Still learning how to get the best from the rig!

On moving to catamarans I treated the trimming of the sails in much the same way as I did the monohull rigs that I had grown up sailing in the past. For the most part this was fine in the early days; I didn't think much of the fact that my speed wasn't as good as it should be. I was enjoying the stable, even keeled, sailing that didn't draw too much complaint from family and guests who found the heel uncomfortable, or difficult to leave a drink without it spilling!

It soon I realized that learning how to trim the big Cat sails effectively was important if we wanted to get somewhere with purpose. We have all done it; we have all raced the yachts that seem to be going to the same place you are - you know its important, and you know if despite all your best efforts at trimming they still go faster than you that you put it down to the fact that your rival is, secretly, motor sailing!

On the main the key tools are sheet, traveller, halyard, and in weather, the reefing system. For the headsails it’s about sail selection (assuming you have a selection to make) or, again in weather, the roller reefing system to shrink the genoa size, and then working the sheets, and the position of the sheet cars to ensure that the force on the sheet is in the right direction for the sail position. On our boat we have a roller furling screecher rigged forward of the genoa on a bowsprit. The screecher is larger than the main, and has a fuller cut with depth in the body of the sail for powerful beam and broad reaching, while still being able to point up to 65 degrees off the wind.

The key difference on the main between a cruising Cat and a monohull is that the Cat doesn't have a boom vang to adjust the bagginess in the sail, or the mast bend, and given the beam of the vessel it has a traveller with a very wide span. The mainsheet on a Cat, given the flexibility of the traveller, in some ways takes the place of the vang in flattening the sail while the traveller adjusts the angle of the main to the wind. This helps with twist which when I figure out (!) I will blog more about... Tell tales on the leech of the sail should stream smoothly aft from the head of the sail on down.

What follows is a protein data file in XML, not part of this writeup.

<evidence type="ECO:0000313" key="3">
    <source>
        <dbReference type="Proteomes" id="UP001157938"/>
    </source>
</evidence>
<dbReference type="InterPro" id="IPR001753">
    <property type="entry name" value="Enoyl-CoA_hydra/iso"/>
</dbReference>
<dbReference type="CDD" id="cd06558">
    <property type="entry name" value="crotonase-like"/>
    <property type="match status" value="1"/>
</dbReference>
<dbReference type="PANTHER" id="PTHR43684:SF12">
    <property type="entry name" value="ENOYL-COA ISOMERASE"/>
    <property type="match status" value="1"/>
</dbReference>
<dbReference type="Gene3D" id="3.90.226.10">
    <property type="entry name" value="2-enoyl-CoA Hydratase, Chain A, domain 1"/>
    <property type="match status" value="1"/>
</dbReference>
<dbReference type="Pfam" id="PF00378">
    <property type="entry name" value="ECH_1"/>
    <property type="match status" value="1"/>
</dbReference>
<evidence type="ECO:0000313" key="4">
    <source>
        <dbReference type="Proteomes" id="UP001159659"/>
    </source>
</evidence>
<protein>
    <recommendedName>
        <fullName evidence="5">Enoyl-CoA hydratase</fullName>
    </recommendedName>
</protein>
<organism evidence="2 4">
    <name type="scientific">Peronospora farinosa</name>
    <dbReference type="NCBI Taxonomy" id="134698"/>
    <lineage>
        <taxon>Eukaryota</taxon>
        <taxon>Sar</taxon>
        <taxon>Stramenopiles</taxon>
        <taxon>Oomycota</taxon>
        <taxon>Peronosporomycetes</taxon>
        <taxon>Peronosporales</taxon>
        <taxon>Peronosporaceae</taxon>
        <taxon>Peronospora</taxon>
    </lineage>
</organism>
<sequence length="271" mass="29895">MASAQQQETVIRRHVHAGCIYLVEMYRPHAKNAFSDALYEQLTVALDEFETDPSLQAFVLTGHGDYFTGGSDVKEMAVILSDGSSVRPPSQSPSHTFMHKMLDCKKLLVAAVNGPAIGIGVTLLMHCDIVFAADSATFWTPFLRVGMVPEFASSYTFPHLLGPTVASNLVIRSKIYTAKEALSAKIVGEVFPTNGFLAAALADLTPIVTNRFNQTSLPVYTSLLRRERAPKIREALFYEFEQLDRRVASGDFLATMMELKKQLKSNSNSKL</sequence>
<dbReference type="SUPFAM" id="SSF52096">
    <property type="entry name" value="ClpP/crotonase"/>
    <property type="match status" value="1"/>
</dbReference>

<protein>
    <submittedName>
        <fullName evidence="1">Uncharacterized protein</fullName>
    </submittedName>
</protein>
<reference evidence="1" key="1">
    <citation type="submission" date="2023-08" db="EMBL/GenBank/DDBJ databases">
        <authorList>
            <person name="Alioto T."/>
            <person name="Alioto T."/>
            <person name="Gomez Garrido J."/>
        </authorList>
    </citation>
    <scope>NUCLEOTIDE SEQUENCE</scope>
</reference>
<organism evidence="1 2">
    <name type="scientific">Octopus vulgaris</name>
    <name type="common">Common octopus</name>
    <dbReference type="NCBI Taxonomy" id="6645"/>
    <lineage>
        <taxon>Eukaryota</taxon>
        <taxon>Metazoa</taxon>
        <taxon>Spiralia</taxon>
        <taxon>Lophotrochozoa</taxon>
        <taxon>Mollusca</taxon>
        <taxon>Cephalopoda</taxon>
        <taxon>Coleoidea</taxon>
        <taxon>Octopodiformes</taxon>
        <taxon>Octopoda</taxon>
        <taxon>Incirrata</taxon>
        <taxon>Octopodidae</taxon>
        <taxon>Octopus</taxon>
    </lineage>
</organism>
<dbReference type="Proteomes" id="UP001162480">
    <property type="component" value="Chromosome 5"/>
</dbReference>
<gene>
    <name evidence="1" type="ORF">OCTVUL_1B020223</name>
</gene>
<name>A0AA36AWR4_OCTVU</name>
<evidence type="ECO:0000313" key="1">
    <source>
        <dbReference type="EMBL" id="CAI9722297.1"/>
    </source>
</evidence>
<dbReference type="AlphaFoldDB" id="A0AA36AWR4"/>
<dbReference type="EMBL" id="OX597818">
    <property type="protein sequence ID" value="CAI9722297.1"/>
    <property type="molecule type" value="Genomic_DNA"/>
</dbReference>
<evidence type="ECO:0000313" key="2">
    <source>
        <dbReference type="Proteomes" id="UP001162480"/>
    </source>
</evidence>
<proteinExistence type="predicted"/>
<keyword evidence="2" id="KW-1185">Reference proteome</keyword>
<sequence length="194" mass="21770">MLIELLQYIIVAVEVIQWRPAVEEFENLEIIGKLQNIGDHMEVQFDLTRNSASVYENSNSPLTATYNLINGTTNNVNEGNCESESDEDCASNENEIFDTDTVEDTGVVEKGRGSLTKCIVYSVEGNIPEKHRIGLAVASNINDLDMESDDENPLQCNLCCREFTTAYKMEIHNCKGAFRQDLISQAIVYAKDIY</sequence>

On the headsail its all about the tell tales, and to be fail much more akin to monohull sail trimming. Tell tales break from the top of the sail down, and the trick is to find the right balance of the sail off the wind where the fore and aft tell tales at all levels of the sail are streaming smoothly. When the tell tales break the helmsman needs to adjust, either by changing course or sail set. For course, I steer toward the good tell tale. For sheet adjustments play with the sheets till you get a smooth airflow on both sides. Of course, if you are close hauled then that may mean coming off the wind by a few degrees if you are pinching too much.

Given the dynamics of a cruising Cat, and the lack of dagger boards (unless you are in a very expensive boat) upwind sailing is much more challenging than on the monohull. In my Lagoon 450 the best I have achieved is 45-50 degrees off the wind before the headsails start to luff, even when winched close in. Happiness is a broad or a beam reach with the tell tales streaming smoothly against the sails, and 12 knots of boat speed on the log! Running before the wind with my rig is a sloppy and uncomfortable experience, and I prefer to gybe tack downwind to get a decent broad each angle for the sails each side of the course made good.

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